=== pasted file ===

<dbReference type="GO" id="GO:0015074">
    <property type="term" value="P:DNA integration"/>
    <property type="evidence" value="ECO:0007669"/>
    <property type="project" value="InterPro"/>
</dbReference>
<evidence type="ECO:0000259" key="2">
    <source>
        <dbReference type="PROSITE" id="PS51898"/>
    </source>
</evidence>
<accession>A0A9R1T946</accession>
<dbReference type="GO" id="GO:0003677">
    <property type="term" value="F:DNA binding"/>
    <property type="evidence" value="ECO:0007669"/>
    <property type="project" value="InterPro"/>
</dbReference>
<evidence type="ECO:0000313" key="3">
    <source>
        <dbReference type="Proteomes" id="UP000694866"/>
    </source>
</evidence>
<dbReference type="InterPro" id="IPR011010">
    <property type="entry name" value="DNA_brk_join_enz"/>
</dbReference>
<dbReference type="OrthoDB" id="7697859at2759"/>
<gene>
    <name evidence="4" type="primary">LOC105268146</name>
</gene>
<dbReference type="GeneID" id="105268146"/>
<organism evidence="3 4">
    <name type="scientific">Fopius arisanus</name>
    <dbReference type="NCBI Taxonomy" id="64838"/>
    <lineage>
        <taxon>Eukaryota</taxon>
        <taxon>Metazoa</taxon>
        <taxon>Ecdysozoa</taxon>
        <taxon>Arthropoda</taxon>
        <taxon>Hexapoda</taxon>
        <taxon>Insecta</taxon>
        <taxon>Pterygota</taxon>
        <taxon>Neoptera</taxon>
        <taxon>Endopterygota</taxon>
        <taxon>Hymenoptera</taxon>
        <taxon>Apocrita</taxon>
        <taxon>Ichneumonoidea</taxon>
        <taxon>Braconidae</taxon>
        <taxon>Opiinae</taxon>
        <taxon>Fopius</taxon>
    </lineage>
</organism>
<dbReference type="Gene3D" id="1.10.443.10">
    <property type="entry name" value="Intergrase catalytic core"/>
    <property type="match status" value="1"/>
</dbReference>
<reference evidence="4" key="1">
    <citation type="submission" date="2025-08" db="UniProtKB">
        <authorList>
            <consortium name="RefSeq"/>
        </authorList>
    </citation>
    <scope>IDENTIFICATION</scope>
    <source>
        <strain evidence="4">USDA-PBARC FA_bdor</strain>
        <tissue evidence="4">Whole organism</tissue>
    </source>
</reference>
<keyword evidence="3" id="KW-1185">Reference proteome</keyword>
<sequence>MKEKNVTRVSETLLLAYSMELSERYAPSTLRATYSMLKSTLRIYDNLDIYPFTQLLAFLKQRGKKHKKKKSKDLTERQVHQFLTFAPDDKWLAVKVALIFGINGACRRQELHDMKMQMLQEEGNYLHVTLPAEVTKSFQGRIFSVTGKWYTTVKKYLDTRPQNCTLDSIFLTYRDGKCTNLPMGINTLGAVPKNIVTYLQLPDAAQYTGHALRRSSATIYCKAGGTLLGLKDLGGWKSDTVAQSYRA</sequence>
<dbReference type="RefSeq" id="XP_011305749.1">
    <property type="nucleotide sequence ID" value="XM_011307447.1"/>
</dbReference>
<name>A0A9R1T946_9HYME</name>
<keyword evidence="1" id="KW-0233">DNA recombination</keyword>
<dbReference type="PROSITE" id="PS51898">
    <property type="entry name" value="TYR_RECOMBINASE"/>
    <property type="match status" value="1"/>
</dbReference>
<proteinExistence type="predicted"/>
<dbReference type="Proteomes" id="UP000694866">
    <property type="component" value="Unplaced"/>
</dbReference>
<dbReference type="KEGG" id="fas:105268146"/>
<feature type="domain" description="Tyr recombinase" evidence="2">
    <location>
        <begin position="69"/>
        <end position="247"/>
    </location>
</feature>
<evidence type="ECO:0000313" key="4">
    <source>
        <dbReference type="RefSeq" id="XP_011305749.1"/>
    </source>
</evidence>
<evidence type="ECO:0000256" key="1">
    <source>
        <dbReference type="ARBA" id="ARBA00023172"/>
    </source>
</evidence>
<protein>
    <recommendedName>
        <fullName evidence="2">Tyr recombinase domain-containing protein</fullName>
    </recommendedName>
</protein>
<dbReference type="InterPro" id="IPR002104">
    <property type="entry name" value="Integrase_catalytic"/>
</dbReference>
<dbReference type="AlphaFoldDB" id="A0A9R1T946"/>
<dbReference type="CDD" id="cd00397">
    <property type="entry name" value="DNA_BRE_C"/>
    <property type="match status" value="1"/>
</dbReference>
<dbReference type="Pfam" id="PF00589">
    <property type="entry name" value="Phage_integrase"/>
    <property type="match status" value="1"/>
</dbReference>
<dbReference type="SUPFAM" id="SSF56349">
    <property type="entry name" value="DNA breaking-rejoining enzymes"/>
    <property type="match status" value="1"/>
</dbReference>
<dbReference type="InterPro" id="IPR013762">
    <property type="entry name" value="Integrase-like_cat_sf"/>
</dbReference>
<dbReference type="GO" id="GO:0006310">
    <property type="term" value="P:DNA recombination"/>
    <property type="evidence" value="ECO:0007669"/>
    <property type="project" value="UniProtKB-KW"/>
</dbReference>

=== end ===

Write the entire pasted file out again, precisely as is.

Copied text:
<dbReference type="GO" id="GO:0015074">
    <property type="term" value="P:DNA integration"/>
    <property type="evidence" value="ECO:0007669"/>
    <property type="project" value="InterPro"/>
</dbReference>
<evidence type="ECO:0000259" key="2">
    <source>
        <dbReference type="PROSITE" id="PS51898"/>
    </source>
</evidence>
<accession>A0A9R1T946</accession>
<dbReference type="GO" id="GO:0003677">
    <property type="term" value="F:DNA binding"/>
    <property type="evidence" value="ECO:0007669"/>
    <property type="project" value="InterPro"/>
</dbReference>
<evidence type="ECO:0000313" key="3">
    <source>
        <dbReference type="Proteomes" id="UP000694866"/>
    </source>
</evidence>
<dbReference type="InterPro" id="IPR011010">
    <property type="entry name" value="DNA_brk_join_enz"/>
</dbReference>
<dbReference type="OrthoDB" id="7697859at2759"/>
<gene>
    <name evidence="4" type="primary">LOC105268146</name>
</gene>
<dbReference type="GeneID" id="105268146"/>
<organism evidence="3 4">
    <name type="scientific">Fopius arisanus</name>
    <dbReference type="NCBI Taxonomy" id="64838"/>
    <lineage>
        <taxon>Eukaryota</taxon>
        <taxon>Metazoa</taxon>
        <taxon>Ecdysozoa</taxon>
        <taxon>Arthropoda</taxon>
        <taxon>Hexapoda</taxon>
        <taxon>Insecta</taxon>
        <taxon>Pterygota</taxon>
        <taxon>Neoptera</taxon>
        <taxon>Endopterygota</taxon>
        <taxon>Hymenoptera</taxon>
        <taxon>Apocrita</taxon>
        <taxon>Ichneumonoidea</taxon>
        <taxon>Braconidae</taxon>
        <taxon>Opiinae</taxon>
        <taxon>Fopius</taxon>
    </lineage>
</organism>
<dbReference type="Gene3D" id="1.10.443.10">
    <property type="entry name" value="Intergrase catalytic core"/>
    <property type="match status" value="1"/>
</dbReference>
<reference evidence="4" key="1">
    <citation type="submission" date="2025-08" db="UniProtKB">
        <authorList>
            <consortium name="RefSeq"/>
        </authorList>
    </citation>
    <scope>IDENTIFICATION</scope>
    <source>
        <strain evidence="4">USDA-PBARC FA_bdor</strain>
        <tissue evidence="4">Whole organism</tissue>
    </source>
</reference>
<keyword evidence="3" id="KW-1185">Reference proteome</keyword>
<sequence>MKEKNVTRVSETLLLAYSMELSERYAPSTLRATYSMLKSTLRIYDNLDIYPFTQLLAFLKQRGKKHKKKKSKDLTERQVHQFLTFAPDDKWLAVKVALIFGINGACRRQELHDMKMQMLQEEGNYLHVTLPAEVTKSFQGRIFSVTGKWYTTVKKYLDTRPQNCTLDSIFLTYRDGKCTNLPMGINTLGAVPKNIVTYLQLPDAAQYTGHALRRSSATIYCKAGGTLLGLKDLGGWKSDTVAQSYRA</sequence>
<dbReference type="RefSeq" id="XP_011305749.1">
    <property type="nucleotide sequence ID" value="XM_011307447.1"/>
</dbReference>
<name>A0A9R1T946_9HYME</name>
<keyword evidence="1" id="KW-0233">DNA recombination</keyword>
<dbReference type="PROSITE" id="PS51898">
    <property type="entry name" value="TYR_RECOMBINASE"/>
    <property type="match status" value="1"/>
</dbReference>
<proteinExistence type="predicted"/>
<dbReference type="Proteomes" id="UP000694866">
    <property type="component" value="Unplaced"/>
</dbReference>
<dbReference type="KEGG" id="fas:105268146"/>
<feature type="domain" description="Tyr recombinase" evidence="2">
    <location>
        <begin position="69"/>
        <end position="247"/>
    </location>
</feature>
<evidence type="ECO:0000313" key="4">
    <source>
        <dbReference type="RefSeq" id="XP_011305749.1"/>
    </source>
</evidence>
<evidence type="ECO:0000256" key="1">
    <source>
        <dbReference type="ARBA" id="ARBA00023172"/>
    </source>
</evidence>
<protein>
    <recommendedName>
        <fullName evidence="2">Tyr recombinase domain-containing protein</fullName>
    </recommendedName>
</protein>
<dbReference type="InterPro" id="IPR002104">
    <property type="entry name" value="Integrase_catalytic"/>
</dbReference>
<dbReference type="AlphaFoldDB" id="A0A9R1T946"/>
<dbReference type="CDD" id="cd00397">
    <property type="entry name" value="DNA_BRE_C"/>
    <property type="match status" value="1"/>
</dbReference>
<dbReference type="Pfam" id="PF00589">
    <property type="entry name" value="Phage_integrase"/>
    <property type="match status" value="1"/>
</dbReference>
<dbReference type="SUPFAM" id="SSF56349">
    <property type="entry name" value="DNA breaking-rejoining enzymes"/>
    <property type="match status" value="1"/>
</dbReference>
<dbReference type="InterPro" id="IPR013762">
    <property type="entry name" value="Integrase-like_cat_sf"/>
</dbReference>
<dbReference type="GO" id="GO:0006310">
    <property type="term" value="P:DNA recombination"/>
    <property type="evidence" value="ECO:0007669"/>
    <property type="project" value="UniProtKB-KW"/>
</dbReference>